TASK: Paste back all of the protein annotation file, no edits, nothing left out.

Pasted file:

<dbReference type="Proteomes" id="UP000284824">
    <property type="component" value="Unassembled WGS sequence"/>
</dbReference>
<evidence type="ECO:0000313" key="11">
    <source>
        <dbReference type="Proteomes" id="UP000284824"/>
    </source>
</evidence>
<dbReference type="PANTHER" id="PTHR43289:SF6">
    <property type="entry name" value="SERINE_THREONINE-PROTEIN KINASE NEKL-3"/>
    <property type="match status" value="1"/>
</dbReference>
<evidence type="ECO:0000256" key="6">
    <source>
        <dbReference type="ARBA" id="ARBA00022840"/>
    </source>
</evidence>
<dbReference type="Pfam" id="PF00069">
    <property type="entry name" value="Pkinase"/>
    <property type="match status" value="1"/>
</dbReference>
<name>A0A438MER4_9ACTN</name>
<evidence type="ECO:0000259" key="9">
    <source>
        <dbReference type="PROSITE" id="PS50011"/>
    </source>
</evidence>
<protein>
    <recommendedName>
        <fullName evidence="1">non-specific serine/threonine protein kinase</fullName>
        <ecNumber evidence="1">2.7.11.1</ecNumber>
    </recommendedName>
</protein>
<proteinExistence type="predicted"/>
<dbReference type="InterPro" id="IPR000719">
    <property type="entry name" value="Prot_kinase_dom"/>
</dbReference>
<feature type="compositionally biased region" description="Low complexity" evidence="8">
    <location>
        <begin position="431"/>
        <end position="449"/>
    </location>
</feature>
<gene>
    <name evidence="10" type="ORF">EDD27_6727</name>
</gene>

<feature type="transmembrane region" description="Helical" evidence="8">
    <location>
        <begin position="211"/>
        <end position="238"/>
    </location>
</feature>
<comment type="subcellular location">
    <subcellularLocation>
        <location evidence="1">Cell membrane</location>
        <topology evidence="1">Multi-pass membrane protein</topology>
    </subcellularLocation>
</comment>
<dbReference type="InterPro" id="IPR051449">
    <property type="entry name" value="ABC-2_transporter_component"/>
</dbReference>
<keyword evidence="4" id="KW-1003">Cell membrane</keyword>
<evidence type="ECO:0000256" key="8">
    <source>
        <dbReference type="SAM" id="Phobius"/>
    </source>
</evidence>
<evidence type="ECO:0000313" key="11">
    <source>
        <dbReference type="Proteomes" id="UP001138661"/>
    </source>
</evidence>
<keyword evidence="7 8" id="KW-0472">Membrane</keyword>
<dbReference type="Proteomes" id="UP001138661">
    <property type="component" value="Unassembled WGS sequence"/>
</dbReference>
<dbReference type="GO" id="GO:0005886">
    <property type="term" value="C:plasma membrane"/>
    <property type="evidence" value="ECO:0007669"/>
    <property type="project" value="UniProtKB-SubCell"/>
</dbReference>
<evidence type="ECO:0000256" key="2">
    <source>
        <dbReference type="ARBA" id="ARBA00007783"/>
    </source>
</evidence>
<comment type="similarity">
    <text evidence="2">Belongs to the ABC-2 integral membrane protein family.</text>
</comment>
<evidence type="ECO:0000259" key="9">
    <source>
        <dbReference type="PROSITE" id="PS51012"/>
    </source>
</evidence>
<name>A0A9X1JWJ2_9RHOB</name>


<dbReference type="Proteomes" id="UP000284824">
    <property type="component" value="Unassembled WGS sequence"/>
</dbReference>
<evidence type="ECO:0000313" key="11">
    <source>
        <dbReference type="Proteomes" id="UP000284824"/>
    </source>
</evidence>
<dbReference type="PANTHER" id="PTHR43289:SF6">
    <property type="entry name" value="SERINE_THREONINE-PROTEIN KINASE NEKL-3"/>
    <property type="match status" value="1"/>
</dbReference>
<evidence type="ECO:0000256" key="6">
    <source>
        <dbReference type="ARBA" id="ARBA00022840"/>
    </source>
</evidence>
<dbReference type="Pfam" id="PF00069">
    <property type="entry name" value="Pkinase"/>
    <property type="match status" value="1"/>
</dbReference>
<name>A0A438MER4_9ACTN</name>
<evidence type="ECO:0000259" key="9">
    <source>
        <dbReference type="PROSITE" id="PS50011"/>
    </source>
</evidence>
<protein>
    <recommendedName>
        <fullName evidence="1">non-specific serine/threonine protein kinase</fullName>
        <ecNumber evidence="1">2.7.11.1</ecNumber>
    </recommendedName>
</protein>
<proteinExistence type="predicted"/>
<dbReference type="InterPro" id="IPR000719">
    <property type="entry name" value="Prot_kinase_dom"/>
</dbReference>
<feature type="compositionally biased region" description="Low complexity" evidence="8">
    <location>
        <begin position="431"/>
        <end position="449"/>
    </location>
</feature>
<gene>
    <name evidence="10" type="ORF">EDD27_6727</name>
</gene>

<feature type="transmembrane region" description="Helical" evidence="8">
    <location>
        <begin position="211"/>
        <end position="238"/>
    </location>
</feature>
<comment type="subcellular location">
    <subcellularLocation>
        <location evidence="1">Cell membrane</location>
        <topology evidence="1">Multi-pass membrane protein</topology>
    </subcellularLocation>
</comment>
<dbReference type="InterPro" id="IPR051449">
    <property type="entry name" value="ABC-2_transporter_component"/>
</dbReference>
<keyword evidence="4" id="KW-1003">Cell membrane</keyword>
<evidence type="ECO:0000256" key="8">
    <source>
        <dbReference type="SAM" id="Phobius"/>
    </source>
</evidence>
<evidence type="ECO:0000313" key="11">
    <source>
        <dbReference type="Proteomes" id="UP001138661"/>
    </source>
</evidence>
<keyword evidence="7 8" id="KW-0472">Membrane</keyword>
<dbReference type="Proteomes" id="UP001138661">
    <property type="component" value="Unassembled WGS sequence"/>
</dbReference>
<dbReference type="GO" id="GO:0005886">
    <property type="term" value="C:plasma membrane"/>
    <property type="evidence" value="ECO:0007669"/>
    <property type="project" value="UniProtKB-SubCell"/>
</dbReference>
<evidence type="ECO:0000256" key="2">
    <source>
        <dbReference type="ARBA" id="ARBA00007783"/>
    </source>
</evidence>
<comment type="similarity">
    <text evidence="2">Belongs to the ABC-2 integral membrane protein family.</text>
</comment>
<evidence type="ECO:0000259" key="9">
    <source>
        <dbReference type="PROSITE" id="PS51012"/>
    </source>
</evidence>
<name>A0A9X1JWJ2_9RHOB</name>